Last Updated on Friday, 10 October 2014 07:48
 
People in Politics October 4, 2014 PDF Print E-mail
People In Politics
Friday, 03 October 2014 07:44

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Political watchers say the growing block of Unaffiliated voters could determine who wins and who loses on November 4, so who are these people who are rejecting both Democrats and Republicans? Catawba College Professor of Politics and History, Michael Bitzer, tells host Donna Martinez what the typical Unaffiliated voter looks like and why many of them actually favor one party. Dr. Bitzer also discusses the state's absentee ballot program and what we can learn ahead of early voting about who has requested a ballot and who has returned it. Bitzer also weighs in on this week's Court of Appeals ruling that put a stay on two provisions of North Carolina's recent election reform law. Then Martinez talks with Carolina Journal Managing Editor Rick Henderson about former president Bill Clinton's visit to the state this week on behalf of Sen. Kay Hagan. The Clinton visit occurred as Hagan's chief rival, Republican Thom Tillis, saw Sen. Rand Paul campaign for him this week and NASCAR's Richard Petty cut a pro-Tillis ad. Henderson and Martinez also discuss the latest dynamics of the 2nd District congressional race between Republican incumbent Renee Ellmers and Democratic challenger Clay Aiken. Aiken early on said he didn't want to be known for his run on American Idol, but has recently turned to Hollywood and two former American Idol champs for support. Ellmers, on the other hand, has been holding small events around the district, according to Henderson. The two also discuss why and how several statewide judicial candidates have teamed up with advertising. 
 

Last Updated on Friday, 03 October 2014 09:59
 
People in Politics September 27, 2014 PDF Print E-mail
People In Politics
Friday, 26 September 2014 07:34

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It's he said/she said as the U.S. Senate race advertising wars gear up for the final weeks of the midterm campaign. Between outside groups and the campaigns themselves, it's hard to keep the charges and counter-charges straight. Carolina Journal Managing Editor Rick Henderson joins host Donna Martinez with a look at the ad wars, as well as why Democratic Sen. Kay Hagan's campaign is scoring points with an allegation that Republican opponent Thom Tillis cut $300 million from the state's education budget. The two also discuss the help Tillis is getting from former Florida Gov. Jeb Bush and current Sen. Ted Cruz of Texas. Then the focus turns to the third candidate in the race, Libertarian Sean Haugh. Henderson gives Martinez the details of two Facebook dustups Haugh was caught up in this week in which he lashed out at a Tillis supporter and at Republicans in general. Then the subject turns to the 6th District congressional race, where Democratic candidate Laura Fjeld is capitalizing on a comment about Mexico made by her Republican opponent Mark Walker. Next is a look at the outside money that's flowing into North Carolina for the midterms, much of it to Democratic candidates. Matt Bales, research director for the North Carolina Free Enterprise Foundation, details the numbers with Martinez and explains why he thinks Democrats are on the winning end of the outside money game. That's followed by a look at new voter registration numbers released by the state Board of Elections, and new data on the record-breaking number of early voting sites that will be operating beginning next month. And finally, Tom Jensen of Public Policy Polling explains the consistency of polling from a variety of firms that keeping track of the Hagan/Tillis/Haugh Senate race.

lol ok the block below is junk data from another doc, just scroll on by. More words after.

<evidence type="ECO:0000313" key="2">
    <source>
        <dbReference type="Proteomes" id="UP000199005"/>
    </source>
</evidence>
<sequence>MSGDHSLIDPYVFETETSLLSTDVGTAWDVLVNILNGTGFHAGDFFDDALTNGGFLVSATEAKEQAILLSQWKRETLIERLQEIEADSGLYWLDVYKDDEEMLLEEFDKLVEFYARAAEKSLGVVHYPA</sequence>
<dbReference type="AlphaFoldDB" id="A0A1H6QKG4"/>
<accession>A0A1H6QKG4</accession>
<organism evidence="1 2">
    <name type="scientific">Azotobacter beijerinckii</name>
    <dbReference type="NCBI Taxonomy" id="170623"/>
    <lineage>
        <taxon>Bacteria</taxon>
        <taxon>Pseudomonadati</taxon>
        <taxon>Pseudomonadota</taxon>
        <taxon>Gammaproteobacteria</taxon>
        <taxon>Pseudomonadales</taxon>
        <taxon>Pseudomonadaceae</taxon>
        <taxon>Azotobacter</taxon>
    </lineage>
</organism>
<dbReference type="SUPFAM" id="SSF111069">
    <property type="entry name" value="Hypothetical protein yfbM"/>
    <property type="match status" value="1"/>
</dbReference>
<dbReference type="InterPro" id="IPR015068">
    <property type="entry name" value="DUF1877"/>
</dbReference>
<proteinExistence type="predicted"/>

Last Updated on Friday, 26 September 2014 07:35
 
People in Politics September 20, 2014 PDF Print E-mail
People In Politics
Friday, 19 September 2014 08:03

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The November ballot will be full with an assortment of races for North Carolinians to decide, but some may not realize that four seats on the state Supreme Court are up for grabs. This week we look at the candidates seeking those four seats, which were the focus of a Triangle candidate forum moderated by People in Politics host Donna Martinez. First up is the race for the Chief Justice seat on the court. Current Chief Justice Mark Martin is seeking a full term and faces Superior Court Judge Ola Lewis. We hear Martin's discussion with Martinez, including his views on the key challenges facing the state's justice system. Judge Lewis had confirmed her attendance but cancelled in the hours before the event. Then Martinez talks with the two candidates for the seat now held by Justice Bob Hunter. Hunter and his opponent, Court of Appeals Judge Sam Ervin IV, discusses the differences and similarities in their qualifications. Next are comments from candidates Justice Robin Hudson and Superior Court Judge Eric Levinson. The two are vying for the seat now held by Hudson. They discuss their judicial philosophy and the impact of outside groups on judicial races. And finally, Martinez moderates the discussion between Justice Cheri Beasley and attorney Mike Robinson. Both are vying for the Supreme Court seat now held by Beasley. 
 

Last Updated on Friday, 19 September 2014 08:05
 
People in Politics September 13, 2014 PDF Print E-mail
People In Politics
Friday, 12 September 2014 09:21